The puzzles are absolutely baffling. Surprisingly enough, they’re quite simple as long as you play on Easy or Normal, but take on any tougher level and you’ll regret it very soon. From the very beginning, the puzzles are pure hell. You will most certainly need a pen and paper at the very least, a razor-sharp mind surely doesn’t go to waste either. Personally, I don’t believe a normal, honest human being can solve the Extra level without a walkthrough. I tried with a friend, and we figured out the first one, but we were so exhausted after that two-hour brainstorm that we just couldn’t play the game any longer.
|Robbie the Rabbit, one of the creepiest things|
I've ever seen in a video game.
Unless you’re playing on a hard puzzle level, the game really is easy as hell. That’s the main problem I have with it. Even the tightest combat situations are pretty easily overcome, and the boss fights are very simplistic and easy – even the final battle, if you know the strategy. If you know exactly what to do to get the alternate, rare ending, or the UFO ending, they aren’t hard to accomplish at all – unlike in Silent Hill 2. The game is fun to return to from time to time, but it doesn’t keep you constantly hooked and on your toes like the previous game. There’s so little proper replay value.
Silent Hill 3 is a visually impressive, musically grand and extremely playable Silent Hill installment, but the biggest thrill passes very quickly due to the game being so easy for a survival horror veteran, and the low replay value. Also, now that I look at it in retrospect, I don’t think you should even touch the game before you beat the first Silent Hill; when I bought the game, I hadn’t played the first one a whole lot and I had no idea this was a direct sequel. I guess it kind of spoiled everything, not that I really care – but you might.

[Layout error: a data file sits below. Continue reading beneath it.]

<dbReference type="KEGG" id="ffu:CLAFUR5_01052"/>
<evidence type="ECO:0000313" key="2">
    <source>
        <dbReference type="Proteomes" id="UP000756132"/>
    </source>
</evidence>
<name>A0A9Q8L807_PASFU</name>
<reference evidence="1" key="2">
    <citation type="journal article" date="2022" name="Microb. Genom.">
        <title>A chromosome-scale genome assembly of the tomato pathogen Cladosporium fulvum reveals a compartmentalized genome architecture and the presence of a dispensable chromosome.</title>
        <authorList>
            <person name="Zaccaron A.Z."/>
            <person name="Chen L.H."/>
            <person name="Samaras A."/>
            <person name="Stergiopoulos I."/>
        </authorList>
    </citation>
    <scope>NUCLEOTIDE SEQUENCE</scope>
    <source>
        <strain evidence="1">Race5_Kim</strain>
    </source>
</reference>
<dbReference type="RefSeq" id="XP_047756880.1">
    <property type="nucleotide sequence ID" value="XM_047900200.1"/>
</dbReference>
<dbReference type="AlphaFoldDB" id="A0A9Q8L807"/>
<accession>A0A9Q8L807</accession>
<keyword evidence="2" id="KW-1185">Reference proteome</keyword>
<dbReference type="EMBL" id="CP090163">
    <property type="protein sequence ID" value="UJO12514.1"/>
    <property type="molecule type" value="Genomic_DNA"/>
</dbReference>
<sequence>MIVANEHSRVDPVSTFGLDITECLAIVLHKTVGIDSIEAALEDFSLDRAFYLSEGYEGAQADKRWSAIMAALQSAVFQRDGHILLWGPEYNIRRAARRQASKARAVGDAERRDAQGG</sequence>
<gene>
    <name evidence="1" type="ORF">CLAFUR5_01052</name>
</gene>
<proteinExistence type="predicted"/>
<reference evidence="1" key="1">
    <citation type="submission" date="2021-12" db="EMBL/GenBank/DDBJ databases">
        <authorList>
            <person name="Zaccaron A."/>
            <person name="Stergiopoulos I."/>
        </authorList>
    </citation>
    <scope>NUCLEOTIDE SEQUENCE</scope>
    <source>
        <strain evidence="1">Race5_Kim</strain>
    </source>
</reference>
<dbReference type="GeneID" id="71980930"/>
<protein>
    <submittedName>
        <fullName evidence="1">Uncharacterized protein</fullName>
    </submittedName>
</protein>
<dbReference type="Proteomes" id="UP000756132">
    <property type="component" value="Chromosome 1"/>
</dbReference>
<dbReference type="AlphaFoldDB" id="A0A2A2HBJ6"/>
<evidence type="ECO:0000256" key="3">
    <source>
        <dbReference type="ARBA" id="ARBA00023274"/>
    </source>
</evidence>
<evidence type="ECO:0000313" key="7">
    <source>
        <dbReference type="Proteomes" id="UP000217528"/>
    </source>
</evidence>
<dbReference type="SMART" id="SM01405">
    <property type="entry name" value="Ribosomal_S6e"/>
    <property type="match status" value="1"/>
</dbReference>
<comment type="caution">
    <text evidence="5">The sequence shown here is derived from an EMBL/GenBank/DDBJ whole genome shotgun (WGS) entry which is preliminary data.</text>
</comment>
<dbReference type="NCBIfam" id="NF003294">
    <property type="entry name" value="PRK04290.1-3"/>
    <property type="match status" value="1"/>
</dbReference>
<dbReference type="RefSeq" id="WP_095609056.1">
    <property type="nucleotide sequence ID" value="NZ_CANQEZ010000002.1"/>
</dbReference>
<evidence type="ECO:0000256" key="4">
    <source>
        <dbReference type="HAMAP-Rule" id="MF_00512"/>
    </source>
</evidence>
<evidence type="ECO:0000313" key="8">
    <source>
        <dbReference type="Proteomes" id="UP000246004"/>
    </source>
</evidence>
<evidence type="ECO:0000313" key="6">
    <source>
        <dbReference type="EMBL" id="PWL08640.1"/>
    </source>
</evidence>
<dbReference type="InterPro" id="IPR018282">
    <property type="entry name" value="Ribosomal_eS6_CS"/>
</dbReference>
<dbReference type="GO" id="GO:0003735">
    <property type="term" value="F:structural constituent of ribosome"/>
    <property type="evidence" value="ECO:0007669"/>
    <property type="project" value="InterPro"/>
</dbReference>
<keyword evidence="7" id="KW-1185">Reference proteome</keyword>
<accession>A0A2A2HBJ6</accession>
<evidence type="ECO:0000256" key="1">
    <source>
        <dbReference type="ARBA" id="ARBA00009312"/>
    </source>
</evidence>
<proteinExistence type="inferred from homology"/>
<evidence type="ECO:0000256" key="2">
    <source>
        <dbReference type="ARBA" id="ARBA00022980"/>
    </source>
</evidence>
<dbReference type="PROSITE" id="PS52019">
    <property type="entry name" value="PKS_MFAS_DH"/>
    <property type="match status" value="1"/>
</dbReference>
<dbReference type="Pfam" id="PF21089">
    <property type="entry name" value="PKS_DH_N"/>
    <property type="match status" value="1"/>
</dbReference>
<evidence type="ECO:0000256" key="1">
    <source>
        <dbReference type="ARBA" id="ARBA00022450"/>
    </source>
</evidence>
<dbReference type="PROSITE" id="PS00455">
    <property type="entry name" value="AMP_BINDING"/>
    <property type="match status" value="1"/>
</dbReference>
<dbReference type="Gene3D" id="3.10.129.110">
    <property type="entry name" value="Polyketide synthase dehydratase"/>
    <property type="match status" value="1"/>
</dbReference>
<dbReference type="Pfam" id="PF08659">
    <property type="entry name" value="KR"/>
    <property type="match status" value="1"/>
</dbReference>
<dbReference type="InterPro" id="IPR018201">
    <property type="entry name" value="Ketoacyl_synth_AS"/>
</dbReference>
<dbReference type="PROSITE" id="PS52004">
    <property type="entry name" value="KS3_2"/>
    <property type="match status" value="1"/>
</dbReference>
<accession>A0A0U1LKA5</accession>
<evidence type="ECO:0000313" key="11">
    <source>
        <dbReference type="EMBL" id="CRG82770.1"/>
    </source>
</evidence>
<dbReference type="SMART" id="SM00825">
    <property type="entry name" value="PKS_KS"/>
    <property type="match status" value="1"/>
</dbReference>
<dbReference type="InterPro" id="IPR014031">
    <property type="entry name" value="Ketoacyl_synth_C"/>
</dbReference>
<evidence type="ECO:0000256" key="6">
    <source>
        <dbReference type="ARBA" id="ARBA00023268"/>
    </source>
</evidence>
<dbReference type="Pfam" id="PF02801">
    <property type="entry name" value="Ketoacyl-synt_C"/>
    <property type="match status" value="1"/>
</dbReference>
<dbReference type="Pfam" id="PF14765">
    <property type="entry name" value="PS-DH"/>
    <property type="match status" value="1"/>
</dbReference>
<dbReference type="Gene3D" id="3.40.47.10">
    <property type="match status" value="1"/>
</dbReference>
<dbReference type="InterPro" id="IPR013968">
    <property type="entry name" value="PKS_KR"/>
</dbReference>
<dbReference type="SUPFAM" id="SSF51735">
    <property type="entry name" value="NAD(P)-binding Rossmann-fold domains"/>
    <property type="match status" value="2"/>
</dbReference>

Graphics : 9.7
Sound : 9.3
Playability : 8.7
Challenge : 7.8
Overall : 8.6
GameRankings: 70.21% (PC), 83.89% (PS2)
Heather was originally named Helen, and Claudia was named Christy. The writers thought Helen was a too old-fashioned name for a teenage girl and Christy too cute for an evil, self-righteous bigot.
Designers have named Stephen King’s literature as one of their major influences when they were making the game.
The game makes several references to Silent Hill 2, but only if there's a Silent Hill 2 save file on the memory card. Heather refuses to put her hand in a toilet to retrieve an item blocking the drain; James put his hand in a clearly soiled toilet to pick up a wallet. When she examines her mailbox, Heather points out that there are no letters from dead wives; a letter from his dead wife lured James to Silent Hill. When she examines the fence on the roof of the Brookhaven Hospital, Heather points out that it's sturdy and doesn't look like it's going to break; Pyramid Head threw James through the very same fence.
The game makes several references to the movie Jacob's Ladder, just like Silent Hill 2. One of the subway tracks leads to Bergen Street; that's where Jacob was supposedly heading. In the same scene, Jacob was forced to cross the subway tracks by foot to get where he was going, and was nearly hit by a ghost train. The same happens to Heather.
If you throw the steel pipe into a certain ditch in the sewer, a fairy will show up and ask you three questions. If you answer correctly, you'll get gold and silver pipes for your trouble. This is a reference to The Legend Of Zelda: A Link To The Past. In the game, there’s a fairy that upgrades Link's weapons and items if he throws them in her fountain.
If you break a different coloured wall in one of the rooms in the building under construction, you'll find Solid Snake's silencer. The wall is a reference to Metal Gear Solid, in which Solid Snake had to find a different coloured wall and blow it up with C4 to reveal a hidden passage.
The ballet studio in the office building is owned by a Madame Blanc. There’s a ballet dancing character by that name in the movie Suspiria.
The wheelchair behind the sheet of glass in the alternate office building resembles the promotional poster for the movie Session 9.
Luke Skywalker's green lightsaber is one of the unlockable weapons in the game. It comes complete with the vintage sound effect.